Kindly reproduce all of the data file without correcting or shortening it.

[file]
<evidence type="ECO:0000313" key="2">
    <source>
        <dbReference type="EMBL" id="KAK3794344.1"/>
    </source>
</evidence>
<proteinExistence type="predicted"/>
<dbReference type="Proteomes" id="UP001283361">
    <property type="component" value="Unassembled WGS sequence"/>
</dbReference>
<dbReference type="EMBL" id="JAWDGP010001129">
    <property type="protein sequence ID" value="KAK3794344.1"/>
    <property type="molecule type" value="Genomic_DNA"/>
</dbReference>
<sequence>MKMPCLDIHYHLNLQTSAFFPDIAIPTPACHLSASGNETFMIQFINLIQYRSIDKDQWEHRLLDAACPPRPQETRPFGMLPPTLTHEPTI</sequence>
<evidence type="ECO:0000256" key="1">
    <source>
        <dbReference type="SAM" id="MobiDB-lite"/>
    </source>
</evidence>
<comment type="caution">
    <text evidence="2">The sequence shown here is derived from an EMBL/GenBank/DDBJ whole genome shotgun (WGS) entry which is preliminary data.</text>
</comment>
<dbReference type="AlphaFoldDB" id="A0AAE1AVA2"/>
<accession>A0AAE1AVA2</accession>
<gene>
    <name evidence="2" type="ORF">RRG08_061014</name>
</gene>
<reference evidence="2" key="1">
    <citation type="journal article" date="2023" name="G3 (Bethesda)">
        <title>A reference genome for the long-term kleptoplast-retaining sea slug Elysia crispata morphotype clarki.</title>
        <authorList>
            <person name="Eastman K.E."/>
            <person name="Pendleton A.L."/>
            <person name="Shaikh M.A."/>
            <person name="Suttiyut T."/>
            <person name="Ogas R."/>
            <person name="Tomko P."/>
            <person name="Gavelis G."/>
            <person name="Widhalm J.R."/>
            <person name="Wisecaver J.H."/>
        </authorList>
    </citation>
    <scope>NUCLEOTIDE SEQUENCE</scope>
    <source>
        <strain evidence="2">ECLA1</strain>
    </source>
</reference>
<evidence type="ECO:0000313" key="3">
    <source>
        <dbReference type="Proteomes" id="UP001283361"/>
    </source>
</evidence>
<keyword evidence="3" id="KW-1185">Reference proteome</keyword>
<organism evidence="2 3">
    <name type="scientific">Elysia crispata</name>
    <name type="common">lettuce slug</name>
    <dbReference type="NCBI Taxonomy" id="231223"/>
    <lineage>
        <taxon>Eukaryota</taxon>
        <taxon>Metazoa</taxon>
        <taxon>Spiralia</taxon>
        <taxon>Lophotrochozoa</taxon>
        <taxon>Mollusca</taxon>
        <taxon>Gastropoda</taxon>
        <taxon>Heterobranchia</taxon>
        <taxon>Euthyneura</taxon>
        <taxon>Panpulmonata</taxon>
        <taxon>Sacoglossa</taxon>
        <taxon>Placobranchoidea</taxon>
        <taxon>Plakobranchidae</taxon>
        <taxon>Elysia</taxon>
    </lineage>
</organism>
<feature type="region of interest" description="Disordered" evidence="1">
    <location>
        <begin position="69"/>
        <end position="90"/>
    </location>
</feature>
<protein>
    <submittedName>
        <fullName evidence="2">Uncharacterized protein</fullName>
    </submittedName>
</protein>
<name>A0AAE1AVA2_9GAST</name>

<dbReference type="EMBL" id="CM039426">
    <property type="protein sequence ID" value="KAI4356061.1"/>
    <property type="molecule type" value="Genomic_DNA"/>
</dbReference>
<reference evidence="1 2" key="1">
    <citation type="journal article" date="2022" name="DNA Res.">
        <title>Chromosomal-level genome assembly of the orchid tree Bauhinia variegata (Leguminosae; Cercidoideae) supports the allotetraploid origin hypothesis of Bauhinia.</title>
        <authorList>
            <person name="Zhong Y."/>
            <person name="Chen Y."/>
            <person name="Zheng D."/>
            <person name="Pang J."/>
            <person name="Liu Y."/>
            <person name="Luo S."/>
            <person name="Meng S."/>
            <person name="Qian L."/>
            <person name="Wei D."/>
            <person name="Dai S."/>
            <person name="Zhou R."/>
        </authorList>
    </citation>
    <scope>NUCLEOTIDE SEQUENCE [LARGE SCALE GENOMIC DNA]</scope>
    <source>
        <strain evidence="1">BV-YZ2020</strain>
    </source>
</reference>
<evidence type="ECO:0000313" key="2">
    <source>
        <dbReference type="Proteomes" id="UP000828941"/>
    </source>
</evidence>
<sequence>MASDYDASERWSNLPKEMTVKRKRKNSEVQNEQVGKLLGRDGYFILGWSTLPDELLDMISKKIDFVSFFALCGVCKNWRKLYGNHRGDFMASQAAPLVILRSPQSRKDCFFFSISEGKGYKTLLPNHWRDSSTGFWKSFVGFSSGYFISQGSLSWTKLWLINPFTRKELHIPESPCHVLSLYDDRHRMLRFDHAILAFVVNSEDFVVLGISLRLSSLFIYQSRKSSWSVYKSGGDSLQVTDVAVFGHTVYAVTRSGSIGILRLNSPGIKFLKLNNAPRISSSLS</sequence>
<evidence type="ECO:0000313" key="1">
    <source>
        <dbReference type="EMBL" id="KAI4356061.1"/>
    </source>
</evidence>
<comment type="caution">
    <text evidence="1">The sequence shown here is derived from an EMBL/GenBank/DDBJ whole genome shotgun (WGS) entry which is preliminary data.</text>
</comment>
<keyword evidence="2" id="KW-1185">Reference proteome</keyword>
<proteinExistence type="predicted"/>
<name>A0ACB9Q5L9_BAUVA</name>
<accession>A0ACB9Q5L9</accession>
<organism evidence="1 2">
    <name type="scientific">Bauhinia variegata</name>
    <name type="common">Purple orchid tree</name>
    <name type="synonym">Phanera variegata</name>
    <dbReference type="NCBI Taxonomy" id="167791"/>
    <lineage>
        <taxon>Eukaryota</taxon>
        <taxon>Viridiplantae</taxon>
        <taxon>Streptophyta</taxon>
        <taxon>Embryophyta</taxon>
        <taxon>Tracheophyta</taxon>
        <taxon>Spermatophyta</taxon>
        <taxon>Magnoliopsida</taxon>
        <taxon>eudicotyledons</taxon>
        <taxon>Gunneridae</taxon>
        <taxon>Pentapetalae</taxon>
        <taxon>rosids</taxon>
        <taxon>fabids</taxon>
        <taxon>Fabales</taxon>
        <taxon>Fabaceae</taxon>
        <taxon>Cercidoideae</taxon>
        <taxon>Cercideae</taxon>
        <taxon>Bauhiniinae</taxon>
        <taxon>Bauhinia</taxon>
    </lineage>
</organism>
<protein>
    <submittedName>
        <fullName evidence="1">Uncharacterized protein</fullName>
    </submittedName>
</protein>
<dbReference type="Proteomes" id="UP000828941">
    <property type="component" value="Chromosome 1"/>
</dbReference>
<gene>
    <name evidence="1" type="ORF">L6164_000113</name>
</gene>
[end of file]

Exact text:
<evidence type="ECO:0000313" key="2">
    <source>
        <dbReference type="EMBL" id="KAK3794344.1"/>
    </source>
</evidence>
<proteinExistence type="predicted"/>
<dbReference type="Proteomes" id="UP001283361">
    <property type="component" value="Unassembled WGS sequence"/>
</dbReference>
<dbReference type="EMBL" id="JAWDGP010001129">
    <property type="protein sequence ID" value="KAK3794344.1"/>
    <property type="molecule type" value="Genomic_DNA"/>
</dbReference>
<sequence>MKMPCLDIHYHLNLQTSAFFPDIAIPTPACHLSASGNETFMIQFINLIQYRSIDKDQWEHRLLDAACPPRPQETRPFGMLPPTLTHEPTI</sequence>
<evidence type="ECO:0000256" key="1">
    <source>
        <dbReference type="SAM" id="MobiDB-lite"/>
    </source>
</evidence>
<comment type="caution">
    <text evidence="2">The sequence shown here is derived from an EMBL/GenBank/DDBJ whole genome shotgun (WGS) entry which is preliminary data.</text>
</comment>
<dbReference type="AlphaFoldDB" id="A0AAE1AVA2"/>
<accession>A0AAE1AVA2</accession>
<gene>
    <name evidence="2" type="ORF">RRG08_061014</name>
</gene>
<reference evidence="2" key="1">
    <citation type="journal article" date="2023" name="G3 (Bethesda)">
        <title>A reference genome for the long-term kleptoplast-retaining sea slug Elysia crispata morphotype clarki.</title>
        <authorList>
            <person name="Eastman K.E."/>
            <person name="Pendleton A.L."/>
            <person name="Shaikh M.A."/>
            <person name="Suttiyut T."/>
            <person name="Ogas R."/>
            <person name="Tomko P."/>
            <person name="Gavelis G."/>
            <person name="Widhalm J.R."/>
            <person name="Wisecaver J.H."/>
        </authorList>
    </citation>
    <scope>NUCLEOTIDE SEQUENCE</scope>
    <source>
        <strain evidence="2">ECLA1</strain>
    </source>
</reference>
<evidence type="ECO:0000313" key="3">
    <source>
        <dbReference type="Proteomes" id="UP001283361"/>
    </source>
</evidence>
<keyword evidence="3" id="KW-1185">Reference proteome</keyword>
<organism evidence="2 3">
    <name type="scientific">Elysia crispata</name>
    <name type="common">lettuce slug</name>
    <dbReference type="NCBI Taxonomy" id="231223"/>
    <lineage>
        <taxon>Eukaryota</taxon>
        <taxon>Metazoa</taxon>
        <taxon>Spiralia</taxon>
        <taxon>Lophotrochozoa</taxon>
        <taxon>Mollusca</taxon>
        <taxon>Gastropoda</taxon>
        <taxon>Heterobranchia</taxon>
        <taxon>Euthyneura</taxon>
        <taxon>Panpulmonata</taxon>
        <taxon>Sacoglossa</taxon>
        <taxon>Placobranchoidea</taxon>
        <taxon>Plakobranchidae</taxon>
        <taxon>Elysia</taxon>
    </lineage>
</organism>
<feature type="region of interest" description="Disordered" evidence="1">
    <location>
        <begin position="69"/>
        <end position="90"/>
    </location>
</feature>
<protein>
    <submittedName>
        <fullName evidence="2">Uncharacterized protein</fullName>
    </submittedName>
</protein>
<name>A0AAE1AVA2_9GAST</name>

<dbReference type="EMBL" id="CM039426">
    <property type="protein sequence ID" value="KAI4356061.1"/>
    <property type="molecule type" value="Genomic_DNA"/>
</dbReference>
<reference evidence="1 2" key="1">
    <citation type="journal article" date="2022" name="DNA Res.">
        <title>Chromosomal-level genome assembly of the orchid tree Bauhinia variegata (Leguminosae; Cercidoideae) supports the allotetraploid origin hypothesis of Bauhinia.</title>
        <authorList>
            <person name="Zhong Y."/>
            <person name="Chen Y."/>
            <person name="Zheng D."/>
            <person name="Pang J."/>
            <person name="Liu Y."/>
            <person name="Luo S."/>
            <person name="Meng S."/>
            <person name="Qian L."/>
            <person name="Wei D."/>
            <person name="Dai S."/>
            <person name="Zhou R."/>
        </authorList>
    </citation>
    <scope>NUCLEOTIDE SEQUENCE [LARGE SCALE GENOMIC DNA]</scope>
    <source>
        <strain evidence="1">BV-YZ2020</strain>
    </source>
</reference>
<evidence type="ECO:0000313" key="2">
    <source>
        <dbReference type="Proteomes" id="UP000828941"/>
    </source>
</evidence>
<sequence>MASDYDASERWSNLPKEMTVKRKRKNSEVQNEQVGKLLGRDGYFILGWSTLPDELLDMISKKIDFVSFFALCGVCKNWRKLYGNHRGDFMASQAAPLVILRSPQSRKDCFFFSISEGKGYKTLLPNHWRDSSTGFWKSFVGFSSGYFISQGSLSWTKLWLINPFTRKELHIPESPCHVLSLYDDRHRMLRFDHAILAFVVNSEDFVVLGISLRLSSLFIYQSRKSSWSVYKSGGDSLQVTDVAVFGHTVYAVTRSGSIGILRLNSPGIKFLKLNNAPRISSSLS</sequence>
<evidence type="ECO:0000313" key="1">
    <source>
        <dbReference type="EMBL" id="KAI4356061.1"/>
    </source>
</evidence>
<comment type="caution">
    <text evidence="1">The sequence shown here is derived from an EMBL/GenBank/DDBJ whole genome shotgun (WGS) entry which is preliminary data.</text>
</comment>
<keyword evidence="2" id="KW-1185">Reference proteome</keyword>
<proteinExistence type="predicted"/>
<name>A0ACB9Q5L9_BAUVA</name>
<accession>A0ACB9Q5L9</accession>
<organism evidence="1 2">
    <name type="scientific">Bauhinia variegata</name>
    <name type="common">Purple orchid tree</name>
    <name type="synonym">Phanera variegata</name>
    <dbReference type="NCBI Taxonomy" id="167791"/>
    <lineage>
        <taxon>Eukaryota</taxon>
        <taxon>Viridiplantae</taxon>
        <taxon>Streptophyta</taxon>
        <taxon>Embryophyta</taxon>
        <taxon>Tracheophyta</taxon>
        <taxon>Spermatophyta</taxon>
        <taxon>Magnoliopsida</taxon>
        <taxon>eudicotyledons</taxon>
        <taxon>Gunneridae</taxon>
        <taxon>Pentapetalae</taxon>
        <taxon>rosids</taxon>
        <taxon>fabids</taxon>
        <taxon>Fabales</taxon>
        <taxon>Fabaceae</taxon>
        <taxon>Cercidoideae</taxon>
        <taxon>Cercideae</taxon>
        <taxon>Bauhiniinae</taxon>
        <taxon>Bauhinia</taxon>
    </lineage>
</organism>
<protein>
    <submittedName>
        <fullName evidence="1">Uncharacterized protein</fullName>
    </submittedName>
</protein>
<dbReference type="Proteomes" id="UP000828941">
    <property type="component" value="Chromosome 1"/>
</dbReference>
<gene>
    <name evidence="1" type="ORF">L6164_000113</name>
</gene>